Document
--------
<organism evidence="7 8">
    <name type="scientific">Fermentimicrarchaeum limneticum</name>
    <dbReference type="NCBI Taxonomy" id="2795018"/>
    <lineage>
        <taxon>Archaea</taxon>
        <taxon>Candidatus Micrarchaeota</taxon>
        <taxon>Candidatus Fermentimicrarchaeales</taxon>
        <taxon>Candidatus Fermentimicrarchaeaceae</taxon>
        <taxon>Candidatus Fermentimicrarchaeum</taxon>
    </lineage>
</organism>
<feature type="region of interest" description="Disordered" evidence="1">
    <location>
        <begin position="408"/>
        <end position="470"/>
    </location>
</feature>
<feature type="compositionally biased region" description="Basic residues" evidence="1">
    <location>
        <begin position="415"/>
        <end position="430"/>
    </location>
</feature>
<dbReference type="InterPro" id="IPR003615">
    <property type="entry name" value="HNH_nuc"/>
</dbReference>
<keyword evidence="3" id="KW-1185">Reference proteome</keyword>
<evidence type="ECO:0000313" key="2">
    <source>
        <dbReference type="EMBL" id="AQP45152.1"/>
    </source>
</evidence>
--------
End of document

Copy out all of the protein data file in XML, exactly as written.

<organism evidence="7 8">
    <name type="scientific">Fermentimicrarchaeum limneticum</name>
    <dbReference type="NCBI Taxonomy" id="2795018"/>
    <lineage>
        <taxon>Archaea</taxon>
        <taxon>Candidatus Micrarchaeota</taxon>
        <taxon>Candidatus Fermentimicrarchaeales</taxon>
        <taxon>Candidatus Fermentimicrarchaeaceae</taxon>
        <taxon>Candidatus Fermentimicrarchaeum</taxon>
    </lineage>
</organism>
<feature type="region of interest" description="Disordered" evidence="1">
    <location>
        <begin position="408"/>
        <end position="470"/>
    </location>
</feature>
<feature type="compositionally biased region" description="Basic residues" evidence="1">
    <location>
        <begin position="415"/>
        <end position="430"/>
    </location>
</feature>
<dbReference type="InterPro" id="IPR003615">
    <property type="entry name" value="HNH_nuc"/>
</dbReference>
<keyword evidence="3" id="KW-1185">Reference proteome</keyword>
<evidence type="ECO:0000313" key="2">
    <source>
        <dbReference type="EMBL" id="AQP45152.1"/>
    </source>
</evidence>